As years passed, certain Big Island coastlines became the focal points of Hawaiian surfing. But if there is one particular area of the Big Island where surfing’s history really stands out, it’s Kailua-Kona. Two of the most documented sites in ancient surfing may go unnoticed, unless you know where to look: the historic Keolonahihi complex at Kamoa Point (also known as Lyman’s surf break), and the Kuemanu heiau at Kahaluu Beach Park. These two extraordinary locations feature heiau that were once specifically used by the alii (chiefs), and even the makaainana (commoners), to pray for waves.
Beneath a canopy of banyan trees, adjacent to the surf at Kamoa Point, sits a rocky “grandstand” where lower-level alii would watch the highest alii surf. Beyond the grandstand on the shoreline, battered by several hundred years of tides and surf, is the Haleaaaama heiau, a structure once dedicated entirely to surfing.
Further south on Alii Drive at Kahaluu Beach Park, the Kuemanu heiau is regarded as the most prominent surfing-related heiau in the state. This is where the alii would make offerings and say prayers for good surf.
Other Big Island districts also have historical connections with surfing, but from the past to the present, this has been the focal point.
The Kailua-Kona surfers
Kona native Shane Dorian, the island’s most well-known surfer, began sharpening his surfing skills on turquoise-colored waves in shallow water that broke over sharp coral and black lava. From an early age, he understood the significance of surfing in such a historic place.
“I definitely feel it surfing at home,” says Dorian. “I grew up surfing the same waves surfed by the alii, and it’s easy to imagine that when you’re out there taking it all in. It’s special for sure. I feel very lucky to have been born and raised here.”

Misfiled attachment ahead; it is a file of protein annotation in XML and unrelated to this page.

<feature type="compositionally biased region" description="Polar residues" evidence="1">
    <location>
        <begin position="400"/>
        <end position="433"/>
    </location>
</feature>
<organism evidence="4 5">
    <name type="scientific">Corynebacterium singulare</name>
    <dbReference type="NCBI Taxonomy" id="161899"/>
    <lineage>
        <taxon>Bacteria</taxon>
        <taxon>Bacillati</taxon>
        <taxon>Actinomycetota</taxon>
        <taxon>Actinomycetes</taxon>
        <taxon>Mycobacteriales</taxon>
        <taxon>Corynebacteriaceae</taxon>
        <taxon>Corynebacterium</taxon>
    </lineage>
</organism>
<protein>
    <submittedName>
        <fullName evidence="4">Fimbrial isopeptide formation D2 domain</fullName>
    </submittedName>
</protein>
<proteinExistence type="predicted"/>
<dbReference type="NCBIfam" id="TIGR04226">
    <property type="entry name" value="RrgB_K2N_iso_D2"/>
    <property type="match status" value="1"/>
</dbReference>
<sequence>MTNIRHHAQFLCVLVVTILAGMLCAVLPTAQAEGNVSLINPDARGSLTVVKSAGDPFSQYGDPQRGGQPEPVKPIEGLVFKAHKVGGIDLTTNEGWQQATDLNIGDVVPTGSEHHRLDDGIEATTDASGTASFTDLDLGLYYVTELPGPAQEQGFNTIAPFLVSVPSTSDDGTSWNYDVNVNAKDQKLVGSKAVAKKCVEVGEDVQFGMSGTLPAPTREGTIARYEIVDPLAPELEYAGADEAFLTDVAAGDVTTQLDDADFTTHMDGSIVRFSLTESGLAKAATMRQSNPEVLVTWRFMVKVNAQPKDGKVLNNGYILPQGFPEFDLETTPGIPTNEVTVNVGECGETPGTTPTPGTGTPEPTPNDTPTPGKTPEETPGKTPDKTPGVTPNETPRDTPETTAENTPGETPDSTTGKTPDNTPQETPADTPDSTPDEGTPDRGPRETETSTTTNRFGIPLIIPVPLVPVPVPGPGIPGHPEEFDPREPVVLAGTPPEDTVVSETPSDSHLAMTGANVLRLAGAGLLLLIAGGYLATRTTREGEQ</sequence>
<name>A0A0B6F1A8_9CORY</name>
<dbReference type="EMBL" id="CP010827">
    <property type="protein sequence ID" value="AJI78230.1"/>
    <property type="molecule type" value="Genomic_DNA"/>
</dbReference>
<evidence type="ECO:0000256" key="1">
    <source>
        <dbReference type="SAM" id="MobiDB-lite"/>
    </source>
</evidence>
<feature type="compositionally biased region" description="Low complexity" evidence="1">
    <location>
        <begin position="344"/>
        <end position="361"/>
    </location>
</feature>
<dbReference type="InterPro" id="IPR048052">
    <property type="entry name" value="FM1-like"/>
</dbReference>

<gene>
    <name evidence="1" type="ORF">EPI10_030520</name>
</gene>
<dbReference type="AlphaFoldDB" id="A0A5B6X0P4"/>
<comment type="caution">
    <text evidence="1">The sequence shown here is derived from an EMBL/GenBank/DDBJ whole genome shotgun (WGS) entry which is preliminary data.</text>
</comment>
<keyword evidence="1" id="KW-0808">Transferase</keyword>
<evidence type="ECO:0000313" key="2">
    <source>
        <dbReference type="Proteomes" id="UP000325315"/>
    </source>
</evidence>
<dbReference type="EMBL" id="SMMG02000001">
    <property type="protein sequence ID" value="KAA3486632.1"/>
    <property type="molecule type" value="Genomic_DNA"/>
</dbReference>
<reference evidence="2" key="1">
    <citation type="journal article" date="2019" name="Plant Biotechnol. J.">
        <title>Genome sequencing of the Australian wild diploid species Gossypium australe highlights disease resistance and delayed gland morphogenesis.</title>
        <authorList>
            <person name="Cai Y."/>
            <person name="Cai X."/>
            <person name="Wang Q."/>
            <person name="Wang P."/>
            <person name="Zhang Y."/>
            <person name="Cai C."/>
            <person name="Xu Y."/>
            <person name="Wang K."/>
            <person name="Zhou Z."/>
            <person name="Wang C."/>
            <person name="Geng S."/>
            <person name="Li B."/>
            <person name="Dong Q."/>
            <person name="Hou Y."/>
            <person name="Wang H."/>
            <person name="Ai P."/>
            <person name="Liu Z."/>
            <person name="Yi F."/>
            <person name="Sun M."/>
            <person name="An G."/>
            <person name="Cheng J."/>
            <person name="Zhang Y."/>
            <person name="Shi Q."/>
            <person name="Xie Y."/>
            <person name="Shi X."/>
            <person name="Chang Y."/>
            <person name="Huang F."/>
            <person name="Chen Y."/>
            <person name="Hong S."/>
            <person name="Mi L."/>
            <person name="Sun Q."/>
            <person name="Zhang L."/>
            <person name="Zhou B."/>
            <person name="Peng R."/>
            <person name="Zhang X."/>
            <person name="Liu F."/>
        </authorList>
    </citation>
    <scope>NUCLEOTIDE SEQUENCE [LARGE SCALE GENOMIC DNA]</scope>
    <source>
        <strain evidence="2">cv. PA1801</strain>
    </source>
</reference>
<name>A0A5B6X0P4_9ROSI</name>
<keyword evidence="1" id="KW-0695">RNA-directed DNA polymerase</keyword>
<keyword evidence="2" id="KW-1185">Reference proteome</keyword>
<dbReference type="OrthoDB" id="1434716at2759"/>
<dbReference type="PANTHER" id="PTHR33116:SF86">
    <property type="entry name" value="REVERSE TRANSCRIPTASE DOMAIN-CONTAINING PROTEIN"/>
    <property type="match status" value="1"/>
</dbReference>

In the early 1990s, Dorian was a fixture on the world pro tour, along with the likes of Kelly Slater, Rob Machado and several others, as part of the highly touted “momentum generation.” The Billabong-sponsored pro finished fourth in the world rankings in 2000, but ultimately retired in 2004 to concentrate on big-wave surfing. Regarded by many as one of the best big-wave surfers in the world, he regularly travels the globe in search of monster waves. But the Big Island, and Kona in particular, has always been Dorian’s home.
“The Big Island has far fewer surf spots than the other Islands due to it being the youngest. If you check a spot and it’s no good, you can’t just go up the beach to the next spot, because that next spot is likely a long drive away,” says Dorian. “We also have the majority of our winter swells blocked by Maui, which can be frustrating.”